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View Full Version : Where to find source code for functions introduced in time.h?



jtk
08-28-2007, 07:04 AM
I'm trying to figure out how nanosleep() function is implemented for Linux. It is declared in time.h header located at /usr/include/ -directory. But there is only the function declaration part like this:
extern int nanosleep (__const struct timespec *__requested_time,
struct timespec *__remaining);

Where to find the definition part?

matsp
08-28-2007, 07:27 AM
nanosleep is a system call, so the source of it is in the kernel sources.

look at hrtimer.c: sys_nanosleep()

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Mats

jtk
08-28-2007, 07:42 AM
OK, thank you Mats! I'll try to check it out. Meanwhile, you can also help me telling which oscillator is used by nanosleep. Does it use processor cycle counter or software clock to count ticks?

matsp
08-28-2007, 07:49 AM
It uses the "high resolution timer", which is not based directly on the cycle counter in the processor, but some external timer - it is dependant on how you configured the system as well as the hardware in your system which timer it actually uses (PM timer, HPET are some of the choices).

Here's the "meat" of the function: http://lxr.linux.no/source/kernel/hrtimer.c#L678

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Mats

matsp
08-28-2007, 09:18 AM
Just a note: The nanosleep system call allows you to specify a nanosecond interval to sleep. It, however, doesn't mean that even under ideal circumstances that the time from the call to the return from the call is anywhere near the number of nanoseconds you've specified if you give a small number... It is the guaranteed MINIMUM time your process will sleep, but there's no real upper bound.

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Mats

brewbuck
08-28-2007, 11:43 AM
OK, thank you Mats! I'll try to check it out. Meanwhile, you can also help me telling which oscillator is used by nanosleep. Does it use processor cycle counter or software clock to count ticks?

Your question makes me suspect that you are looking for a real-time-capable delay function. In Linux there's no such thing, as Linux is not a real-time operating system.

matsp
08-28-2007, 12:47 PM
Your question makes me suspect that you are looking for a real-time-capable delay function. In Linux there's no such thing, as Linux is not a real-time operating system.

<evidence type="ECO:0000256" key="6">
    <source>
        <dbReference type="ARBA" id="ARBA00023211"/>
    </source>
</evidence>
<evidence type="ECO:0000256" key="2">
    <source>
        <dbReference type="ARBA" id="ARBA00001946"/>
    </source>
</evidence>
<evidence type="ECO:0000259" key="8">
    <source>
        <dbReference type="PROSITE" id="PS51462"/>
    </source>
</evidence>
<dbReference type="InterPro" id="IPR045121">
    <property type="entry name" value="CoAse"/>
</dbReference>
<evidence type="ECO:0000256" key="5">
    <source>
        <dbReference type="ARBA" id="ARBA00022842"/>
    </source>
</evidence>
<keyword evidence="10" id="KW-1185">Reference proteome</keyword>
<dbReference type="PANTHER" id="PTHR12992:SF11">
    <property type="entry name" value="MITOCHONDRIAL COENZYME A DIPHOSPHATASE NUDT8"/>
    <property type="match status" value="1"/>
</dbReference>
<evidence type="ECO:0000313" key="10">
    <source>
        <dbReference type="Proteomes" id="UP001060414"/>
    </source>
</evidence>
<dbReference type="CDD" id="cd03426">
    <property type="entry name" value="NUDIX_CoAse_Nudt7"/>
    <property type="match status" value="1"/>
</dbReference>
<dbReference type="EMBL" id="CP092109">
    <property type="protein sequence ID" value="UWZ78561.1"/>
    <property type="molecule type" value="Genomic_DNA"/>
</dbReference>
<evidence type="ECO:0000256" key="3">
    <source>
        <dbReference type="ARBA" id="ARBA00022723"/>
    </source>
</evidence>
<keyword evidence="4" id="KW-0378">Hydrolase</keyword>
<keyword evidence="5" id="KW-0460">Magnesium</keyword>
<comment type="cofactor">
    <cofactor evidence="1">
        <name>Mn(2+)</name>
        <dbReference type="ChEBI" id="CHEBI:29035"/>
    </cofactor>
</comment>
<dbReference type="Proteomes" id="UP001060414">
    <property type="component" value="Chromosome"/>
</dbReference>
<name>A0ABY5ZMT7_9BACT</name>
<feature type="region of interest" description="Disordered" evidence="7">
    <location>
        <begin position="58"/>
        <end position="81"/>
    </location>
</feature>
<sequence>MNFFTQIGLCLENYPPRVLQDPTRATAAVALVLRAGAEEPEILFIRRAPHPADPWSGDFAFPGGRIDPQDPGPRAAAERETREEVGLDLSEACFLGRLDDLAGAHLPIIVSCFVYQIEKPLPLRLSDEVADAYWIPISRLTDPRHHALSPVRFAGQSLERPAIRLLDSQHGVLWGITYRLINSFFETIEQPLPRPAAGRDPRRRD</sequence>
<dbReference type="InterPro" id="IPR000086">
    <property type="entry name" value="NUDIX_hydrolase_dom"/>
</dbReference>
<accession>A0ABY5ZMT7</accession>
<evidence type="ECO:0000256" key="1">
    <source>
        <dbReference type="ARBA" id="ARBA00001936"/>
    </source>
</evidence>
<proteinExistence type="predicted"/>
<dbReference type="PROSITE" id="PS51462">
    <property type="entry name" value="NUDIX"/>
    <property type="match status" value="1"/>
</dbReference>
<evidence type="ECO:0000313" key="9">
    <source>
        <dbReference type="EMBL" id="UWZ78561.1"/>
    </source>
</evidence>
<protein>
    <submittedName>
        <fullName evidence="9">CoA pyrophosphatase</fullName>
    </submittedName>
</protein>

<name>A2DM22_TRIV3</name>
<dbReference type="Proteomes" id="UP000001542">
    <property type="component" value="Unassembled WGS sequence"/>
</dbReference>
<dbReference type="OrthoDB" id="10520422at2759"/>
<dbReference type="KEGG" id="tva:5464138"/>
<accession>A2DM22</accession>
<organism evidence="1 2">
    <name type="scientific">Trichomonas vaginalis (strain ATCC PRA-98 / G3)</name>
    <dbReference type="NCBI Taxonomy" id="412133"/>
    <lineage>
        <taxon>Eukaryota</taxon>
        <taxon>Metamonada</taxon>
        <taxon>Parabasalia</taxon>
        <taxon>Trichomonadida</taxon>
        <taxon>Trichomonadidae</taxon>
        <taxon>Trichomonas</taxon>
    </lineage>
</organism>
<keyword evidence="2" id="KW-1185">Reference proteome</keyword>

At least not without for example Ingo Molnar's realtime extensions, yes. Even with, I'm not entirely sure how fine-grain the timing is, for example. I don't know much at all about Ingo's real-time project...

Linux is fine for very mild real-time on a system where you understand what is running, and you don't have any REAL hard real-time limits (e.g. the hardware will NOT stop the system from doing it's job if you are taking the interrupt that comes in every 4 milliseconds after 160 ro 200 microseconds instead of within 100 microseconds).

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Mats

jtk
08-29-2007, 01:20 AM
Thank you for help. So, I'm looking for a delay function that is not based on the system clock. In my program, I am using the network time protocol which manipulates the system clock frequency, but I need also a delay function which is not affected by NTP. That delay function should have precision of a microsecond.

matsp
08-29-2007, 03:28 AM
If you expect the sleep to return "within one microsecond of the specified time" then I think you should think again about using Linux as your OS (that is, if you actually REQUIRE this, rather than "it's ok as long as it does so most of the time").

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Mats

jtk
08-29-2007, 04:41 AM
I think it is sufficient that the microsecond resolution is available "most of time", not all the time. So, is nanosleep capable to do that and not affected by system clock (or NTP)? If not, what other appropriate delay functions exist?

matsp
08-29-2007, 05:59 AM
I think it is sufficient that the microsecond resolution is available "most of time", not all the time. So, is nanosleep capable to do that and not affected by system clock (or NTP)? If not, what other appropriate delay functions exist?

I don't know if high-res timer will be affected by NTP - it may be.

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Mats